TIFF 2022

The almighty Scotiabank Theatre
September 20th 2022

Since the last time I visited Toronto, in 2019, the view from my friends’ Parkdale apartment has changed completely. The city is in the midst of a massive development wave, coinciding with a massive housing crisis. Brand-new luxury towers loom over tent encampments whose inhabitants must soon brace for winter. “A change is proposed for this site” signage abounds, denoting planned demolitions. Even the Scotiabank Theatre, where I spent much of my time while in town, is on the chopping block, never mind the architectural significance of its turn-of-the-century Rubik’s cube cornice. Appropriately or otherwise, the brand identity for the 2022 Toronto International Film Festival is all colorful skyscrapers, the distinctive shadow of the CN Tower falling atop one of them.

As I sat down for the first film I would see, I received news of Queen Elizabeth II’s death. I usually have no reason to think or feel anything about the House of Windsor, but I had just seen its matriarch on the crisp polymer $20 bills coming out of the ATM as I changed currency. I had forgotten I was in the Commonwealth. Within days, her face was everywhere: on TTC subway screens, on CP24’s delightfully bizarre split-screen news broadcasts, even on a t-shirt for sale at a discount store on Spadina Avenue, the main artery of Toronto’s Chinatown. When Jean-Luc Godard ended his life five days later, I and many others experienced some approximation of that grief evinced by those for whom the Queen’s work had meant so much.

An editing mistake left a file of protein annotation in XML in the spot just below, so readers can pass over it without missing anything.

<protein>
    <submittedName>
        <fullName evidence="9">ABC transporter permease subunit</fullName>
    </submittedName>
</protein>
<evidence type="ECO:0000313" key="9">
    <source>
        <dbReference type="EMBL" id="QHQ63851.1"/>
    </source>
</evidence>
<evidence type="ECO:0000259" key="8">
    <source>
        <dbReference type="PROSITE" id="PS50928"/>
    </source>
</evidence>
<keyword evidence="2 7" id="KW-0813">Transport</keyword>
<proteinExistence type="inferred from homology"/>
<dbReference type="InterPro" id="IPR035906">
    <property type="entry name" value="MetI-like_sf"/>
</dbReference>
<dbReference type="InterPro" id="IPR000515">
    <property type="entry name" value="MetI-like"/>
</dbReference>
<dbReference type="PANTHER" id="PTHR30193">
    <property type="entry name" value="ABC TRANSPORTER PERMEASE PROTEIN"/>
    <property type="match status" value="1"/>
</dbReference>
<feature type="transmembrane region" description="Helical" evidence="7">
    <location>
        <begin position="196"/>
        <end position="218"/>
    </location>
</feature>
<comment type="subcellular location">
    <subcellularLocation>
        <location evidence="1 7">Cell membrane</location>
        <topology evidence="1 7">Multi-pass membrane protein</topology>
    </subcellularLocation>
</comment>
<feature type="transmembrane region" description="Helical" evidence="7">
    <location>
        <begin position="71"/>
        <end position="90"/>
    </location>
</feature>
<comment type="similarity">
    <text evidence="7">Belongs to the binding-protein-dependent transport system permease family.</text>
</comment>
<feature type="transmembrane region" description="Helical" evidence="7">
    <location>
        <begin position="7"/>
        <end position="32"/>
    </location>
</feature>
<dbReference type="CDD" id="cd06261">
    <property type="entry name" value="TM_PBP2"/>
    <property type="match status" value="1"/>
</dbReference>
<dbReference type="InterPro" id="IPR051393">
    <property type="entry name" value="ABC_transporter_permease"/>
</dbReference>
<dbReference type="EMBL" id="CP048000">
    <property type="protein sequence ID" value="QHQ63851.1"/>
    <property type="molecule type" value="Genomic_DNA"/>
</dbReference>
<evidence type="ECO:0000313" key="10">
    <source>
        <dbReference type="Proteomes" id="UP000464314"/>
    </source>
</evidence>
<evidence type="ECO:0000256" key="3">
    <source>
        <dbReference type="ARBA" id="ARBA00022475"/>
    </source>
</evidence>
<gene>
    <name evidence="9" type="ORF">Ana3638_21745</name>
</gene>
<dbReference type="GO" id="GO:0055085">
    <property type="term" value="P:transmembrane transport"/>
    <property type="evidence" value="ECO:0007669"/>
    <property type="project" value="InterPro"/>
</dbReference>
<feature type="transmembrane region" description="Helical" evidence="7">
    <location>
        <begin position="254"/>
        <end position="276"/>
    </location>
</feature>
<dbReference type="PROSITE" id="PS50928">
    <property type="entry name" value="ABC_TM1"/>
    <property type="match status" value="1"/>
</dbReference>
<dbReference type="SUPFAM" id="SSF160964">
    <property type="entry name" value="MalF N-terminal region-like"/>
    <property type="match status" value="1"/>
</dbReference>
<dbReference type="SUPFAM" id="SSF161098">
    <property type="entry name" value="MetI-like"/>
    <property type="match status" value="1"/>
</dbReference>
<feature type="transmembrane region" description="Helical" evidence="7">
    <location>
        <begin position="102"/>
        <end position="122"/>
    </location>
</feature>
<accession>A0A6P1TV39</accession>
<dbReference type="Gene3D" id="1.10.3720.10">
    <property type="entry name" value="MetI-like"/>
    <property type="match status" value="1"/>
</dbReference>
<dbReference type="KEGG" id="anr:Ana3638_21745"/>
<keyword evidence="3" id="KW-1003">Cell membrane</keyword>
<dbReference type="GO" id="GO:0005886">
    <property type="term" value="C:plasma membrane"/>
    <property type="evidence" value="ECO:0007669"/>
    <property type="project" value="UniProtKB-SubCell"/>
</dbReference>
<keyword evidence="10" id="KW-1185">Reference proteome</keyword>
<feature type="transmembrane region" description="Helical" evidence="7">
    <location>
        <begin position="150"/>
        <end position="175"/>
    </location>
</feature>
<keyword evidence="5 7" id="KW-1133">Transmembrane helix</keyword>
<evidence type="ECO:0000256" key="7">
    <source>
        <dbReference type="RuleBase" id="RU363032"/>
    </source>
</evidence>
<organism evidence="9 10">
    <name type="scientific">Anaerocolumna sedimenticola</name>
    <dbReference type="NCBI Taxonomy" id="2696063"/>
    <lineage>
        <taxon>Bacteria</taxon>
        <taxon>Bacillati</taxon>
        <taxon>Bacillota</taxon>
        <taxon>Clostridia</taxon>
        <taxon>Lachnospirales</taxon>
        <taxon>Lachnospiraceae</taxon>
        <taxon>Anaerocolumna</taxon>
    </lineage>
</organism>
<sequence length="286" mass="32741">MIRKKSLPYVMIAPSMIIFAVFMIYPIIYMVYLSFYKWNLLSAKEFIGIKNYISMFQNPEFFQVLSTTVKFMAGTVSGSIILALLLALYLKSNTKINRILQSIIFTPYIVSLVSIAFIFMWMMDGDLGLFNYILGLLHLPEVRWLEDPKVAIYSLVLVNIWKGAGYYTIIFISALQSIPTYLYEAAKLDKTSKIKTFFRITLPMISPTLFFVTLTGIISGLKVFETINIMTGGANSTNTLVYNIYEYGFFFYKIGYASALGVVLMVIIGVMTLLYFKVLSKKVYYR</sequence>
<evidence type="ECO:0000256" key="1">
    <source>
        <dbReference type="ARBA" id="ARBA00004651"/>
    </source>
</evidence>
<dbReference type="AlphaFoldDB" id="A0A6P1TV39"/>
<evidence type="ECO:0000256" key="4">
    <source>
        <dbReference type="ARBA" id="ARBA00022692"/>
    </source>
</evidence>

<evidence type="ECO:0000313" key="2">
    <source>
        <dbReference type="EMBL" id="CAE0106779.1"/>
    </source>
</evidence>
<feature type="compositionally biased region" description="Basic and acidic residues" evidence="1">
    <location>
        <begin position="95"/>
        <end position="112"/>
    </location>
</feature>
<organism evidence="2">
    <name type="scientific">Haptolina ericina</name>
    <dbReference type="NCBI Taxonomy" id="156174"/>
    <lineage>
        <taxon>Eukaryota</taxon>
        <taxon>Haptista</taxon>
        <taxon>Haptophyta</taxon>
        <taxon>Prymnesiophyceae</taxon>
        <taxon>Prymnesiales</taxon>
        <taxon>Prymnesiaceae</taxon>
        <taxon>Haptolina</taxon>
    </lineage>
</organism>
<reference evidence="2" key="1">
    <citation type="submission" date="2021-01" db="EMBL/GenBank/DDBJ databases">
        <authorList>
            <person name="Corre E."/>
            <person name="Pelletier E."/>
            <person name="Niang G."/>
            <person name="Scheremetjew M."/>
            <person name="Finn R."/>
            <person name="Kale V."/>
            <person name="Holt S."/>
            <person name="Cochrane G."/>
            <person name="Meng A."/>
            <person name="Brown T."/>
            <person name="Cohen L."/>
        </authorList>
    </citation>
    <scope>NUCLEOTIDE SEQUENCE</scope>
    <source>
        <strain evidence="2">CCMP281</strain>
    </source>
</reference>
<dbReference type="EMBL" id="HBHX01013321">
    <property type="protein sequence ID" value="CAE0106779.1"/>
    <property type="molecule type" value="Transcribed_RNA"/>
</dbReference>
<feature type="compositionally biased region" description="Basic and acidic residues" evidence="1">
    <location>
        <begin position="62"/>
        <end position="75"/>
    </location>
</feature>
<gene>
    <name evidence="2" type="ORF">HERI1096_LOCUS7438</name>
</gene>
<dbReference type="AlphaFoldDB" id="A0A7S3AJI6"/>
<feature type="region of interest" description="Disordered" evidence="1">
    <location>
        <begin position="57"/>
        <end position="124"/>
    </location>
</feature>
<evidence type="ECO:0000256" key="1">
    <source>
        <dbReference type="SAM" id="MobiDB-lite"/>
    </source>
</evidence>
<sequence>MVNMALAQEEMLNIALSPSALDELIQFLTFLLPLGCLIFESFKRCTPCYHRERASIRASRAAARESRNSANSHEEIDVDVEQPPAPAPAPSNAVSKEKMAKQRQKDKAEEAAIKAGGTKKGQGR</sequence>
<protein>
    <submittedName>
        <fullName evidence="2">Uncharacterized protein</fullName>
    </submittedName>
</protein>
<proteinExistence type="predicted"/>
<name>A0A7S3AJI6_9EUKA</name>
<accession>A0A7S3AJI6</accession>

That first film was Lucien Castaing-Taylor and Véréna Paravel’s De Humani Corporis Fabrica (all films 2022), one of two projects in the festival to have emerged from the loose affiliation of resources and affinities that is Harvard’s Sensory Ethnography Lab. Likening the pneumatic messaging systems and graffitied back hallways of French hospitals to their patients’ lower intestines and prostates, the documentary conducts a stunning visual and aural study of the ailing human body and its caretakers, by turns Sisyphus and Dionysus. Like any good medical film, this one revels in transforming abstraction to actuality; the surreal landscape of viscera is often broken by the appearance of a hard-edged implement, sharp and terrible, which intrudes upon the scene in order to provide some mysterious (but always material) remedy. Through the thrum of a patient’s heartbeat, the arguments, instructions, and idle chatter of the attendants can be clearly heard.

Dry Ground Burning
Dry Ground Burning (Joana Pimenta & Adirley Quéiros)